Meet the new crop-dusting drones
The first large electric vertical takeoff and landing (eVTOL) aircraft approved for commercial deployment in the U.S. isn't an urban air taxi or a cargo shuttle. It's an aerial crop-spraying machine for farm fields.
Why it matters: Commercial farmers have been moving away from tractor sprayers, which can damage crops, to autonomous aerial systems. But most crop-spraying drones are too small to cover enough acreage.
- Guardian Agriculture developed a larger, purpose-built eVTOL that covers a wider area, with digital precision, for the same or less than it costs to hire a piloted helicopter or plane.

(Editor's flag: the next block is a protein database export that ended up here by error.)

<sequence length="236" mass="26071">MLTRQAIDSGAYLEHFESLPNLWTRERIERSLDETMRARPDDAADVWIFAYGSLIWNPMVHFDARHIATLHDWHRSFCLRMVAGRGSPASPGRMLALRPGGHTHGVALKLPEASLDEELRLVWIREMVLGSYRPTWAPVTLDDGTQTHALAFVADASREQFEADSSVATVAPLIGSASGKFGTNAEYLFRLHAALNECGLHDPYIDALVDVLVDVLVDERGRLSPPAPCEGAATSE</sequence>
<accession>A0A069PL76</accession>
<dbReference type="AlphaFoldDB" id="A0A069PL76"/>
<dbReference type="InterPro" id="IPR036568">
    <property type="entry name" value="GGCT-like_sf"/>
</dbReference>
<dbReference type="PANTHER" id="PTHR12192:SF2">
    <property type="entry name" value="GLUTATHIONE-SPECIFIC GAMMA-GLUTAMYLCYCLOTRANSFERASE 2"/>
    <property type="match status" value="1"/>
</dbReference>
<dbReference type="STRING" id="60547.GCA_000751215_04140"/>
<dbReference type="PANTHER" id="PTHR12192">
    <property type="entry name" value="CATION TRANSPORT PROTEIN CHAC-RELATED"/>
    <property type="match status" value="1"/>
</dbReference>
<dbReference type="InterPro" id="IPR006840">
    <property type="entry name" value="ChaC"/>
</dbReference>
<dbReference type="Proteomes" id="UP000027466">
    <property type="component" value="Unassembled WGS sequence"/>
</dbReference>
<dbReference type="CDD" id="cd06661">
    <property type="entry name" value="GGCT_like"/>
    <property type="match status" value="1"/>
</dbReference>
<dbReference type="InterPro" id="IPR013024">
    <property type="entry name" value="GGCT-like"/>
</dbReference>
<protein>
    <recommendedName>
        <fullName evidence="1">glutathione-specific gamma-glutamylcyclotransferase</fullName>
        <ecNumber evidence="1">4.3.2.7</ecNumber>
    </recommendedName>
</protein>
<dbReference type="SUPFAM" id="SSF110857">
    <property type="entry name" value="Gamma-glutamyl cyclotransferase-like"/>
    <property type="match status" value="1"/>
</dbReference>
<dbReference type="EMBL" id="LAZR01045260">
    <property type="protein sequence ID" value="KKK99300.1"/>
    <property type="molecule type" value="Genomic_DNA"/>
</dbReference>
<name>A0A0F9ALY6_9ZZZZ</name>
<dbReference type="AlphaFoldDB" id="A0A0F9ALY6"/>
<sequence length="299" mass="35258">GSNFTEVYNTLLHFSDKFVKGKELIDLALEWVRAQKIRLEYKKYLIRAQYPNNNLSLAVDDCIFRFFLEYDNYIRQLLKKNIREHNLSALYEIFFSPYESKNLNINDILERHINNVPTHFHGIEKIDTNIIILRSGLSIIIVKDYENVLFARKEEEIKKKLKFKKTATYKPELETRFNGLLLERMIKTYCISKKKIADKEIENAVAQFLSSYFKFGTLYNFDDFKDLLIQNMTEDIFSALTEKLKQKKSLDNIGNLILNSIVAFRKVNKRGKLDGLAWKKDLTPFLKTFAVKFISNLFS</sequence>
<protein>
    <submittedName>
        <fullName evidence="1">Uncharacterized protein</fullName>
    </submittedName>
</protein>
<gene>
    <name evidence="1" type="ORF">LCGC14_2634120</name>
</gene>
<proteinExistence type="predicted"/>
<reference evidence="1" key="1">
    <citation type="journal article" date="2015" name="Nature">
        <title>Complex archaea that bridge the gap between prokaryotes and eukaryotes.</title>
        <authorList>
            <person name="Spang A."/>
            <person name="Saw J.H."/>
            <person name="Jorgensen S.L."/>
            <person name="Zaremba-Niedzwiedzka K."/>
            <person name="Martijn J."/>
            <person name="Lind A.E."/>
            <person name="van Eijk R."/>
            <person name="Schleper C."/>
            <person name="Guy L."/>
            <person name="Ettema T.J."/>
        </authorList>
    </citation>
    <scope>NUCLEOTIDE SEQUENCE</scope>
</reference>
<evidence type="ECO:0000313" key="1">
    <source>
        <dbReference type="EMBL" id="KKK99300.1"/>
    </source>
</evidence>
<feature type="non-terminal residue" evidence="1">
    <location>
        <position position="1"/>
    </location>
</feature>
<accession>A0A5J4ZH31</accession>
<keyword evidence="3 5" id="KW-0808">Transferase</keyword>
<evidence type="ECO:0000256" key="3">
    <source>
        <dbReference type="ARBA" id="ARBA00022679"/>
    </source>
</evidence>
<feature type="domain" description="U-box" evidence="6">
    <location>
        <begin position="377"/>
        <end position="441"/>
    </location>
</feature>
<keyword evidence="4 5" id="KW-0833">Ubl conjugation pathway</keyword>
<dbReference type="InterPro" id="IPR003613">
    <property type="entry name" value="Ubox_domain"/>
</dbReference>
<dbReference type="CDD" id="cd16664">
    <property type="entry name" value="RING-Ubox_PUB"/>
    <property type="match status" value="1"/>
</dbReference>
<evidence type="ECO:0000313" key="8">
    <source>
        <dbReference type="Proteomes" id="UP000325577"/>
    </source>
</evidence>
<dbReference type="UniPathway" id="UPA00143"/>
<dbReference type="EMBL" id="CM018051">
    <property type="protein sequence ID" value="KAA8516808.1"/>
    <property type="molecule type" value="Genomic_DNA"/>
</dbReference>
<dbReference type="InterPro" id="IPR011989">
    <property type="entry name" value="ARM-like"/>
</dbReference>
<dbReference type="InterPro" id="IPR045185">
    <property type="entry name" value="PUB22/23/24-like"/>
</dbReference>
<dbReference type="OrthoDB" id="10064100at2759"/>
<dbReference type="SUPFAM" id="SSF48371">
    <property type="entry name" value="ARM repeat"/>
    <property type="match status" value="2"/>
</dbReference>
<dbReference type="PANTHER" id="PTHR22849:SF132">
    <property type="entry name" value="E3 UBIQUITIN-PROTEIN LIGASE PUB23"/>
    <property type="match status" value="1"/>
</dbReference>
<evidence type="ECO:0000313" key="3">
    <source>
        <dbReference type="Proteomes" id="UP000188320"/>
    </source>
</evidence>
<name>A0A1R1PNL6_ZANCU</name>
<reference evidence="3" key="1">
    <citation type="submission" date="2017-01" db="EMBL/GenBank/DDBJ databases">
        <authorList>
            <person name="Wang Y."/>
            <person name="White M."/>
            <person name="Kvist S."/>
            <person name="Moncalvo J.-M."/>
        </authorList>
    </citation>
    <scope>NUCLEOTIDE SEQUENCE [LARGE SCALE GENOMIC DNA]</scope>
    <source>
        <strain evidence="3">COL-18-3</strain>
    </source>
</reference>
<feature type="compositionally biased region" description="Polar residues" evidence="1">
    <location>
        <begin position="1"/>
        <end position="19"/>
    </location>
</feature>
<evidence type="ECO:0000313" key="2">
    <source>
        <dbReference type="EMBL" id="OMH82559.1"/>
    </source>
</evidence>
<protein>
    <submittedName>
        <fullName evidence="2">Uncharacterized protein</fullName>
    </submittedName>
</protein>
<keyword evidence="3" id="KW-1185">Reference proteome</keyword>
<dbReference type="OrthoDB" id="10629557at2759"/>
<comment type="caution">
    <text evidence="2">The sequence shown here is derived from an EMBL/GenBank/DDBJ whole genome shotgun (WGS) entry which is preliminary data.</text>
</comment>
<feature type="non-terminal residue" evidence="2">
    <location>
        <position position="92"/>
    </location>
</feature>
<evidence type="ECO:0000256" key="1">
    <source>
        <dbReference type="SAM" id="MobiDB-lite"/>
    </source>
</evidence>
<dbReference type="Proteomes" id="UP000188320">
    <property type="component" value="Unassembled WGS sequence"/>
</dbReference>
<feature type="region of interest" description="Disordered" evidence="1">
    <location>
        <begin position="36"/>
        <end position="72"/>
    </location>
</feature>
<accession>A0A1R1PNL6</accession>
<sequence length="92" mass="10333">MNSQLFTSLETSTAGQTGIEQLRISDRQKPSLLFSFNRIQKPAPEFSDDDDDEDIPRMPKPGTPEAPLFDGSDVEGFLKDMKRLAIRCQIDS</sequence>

What's next: The green light from the Federal Aviation Administration means Massachusetts-based Guardian is now ramping up production of the $300,000 machines.
- CEO and founder Adam Bercu says the company already has more than $100 million in orders, including an order for 400 systems from a leading spray service provider, Wilbur-Ellis (also a Guardian investor).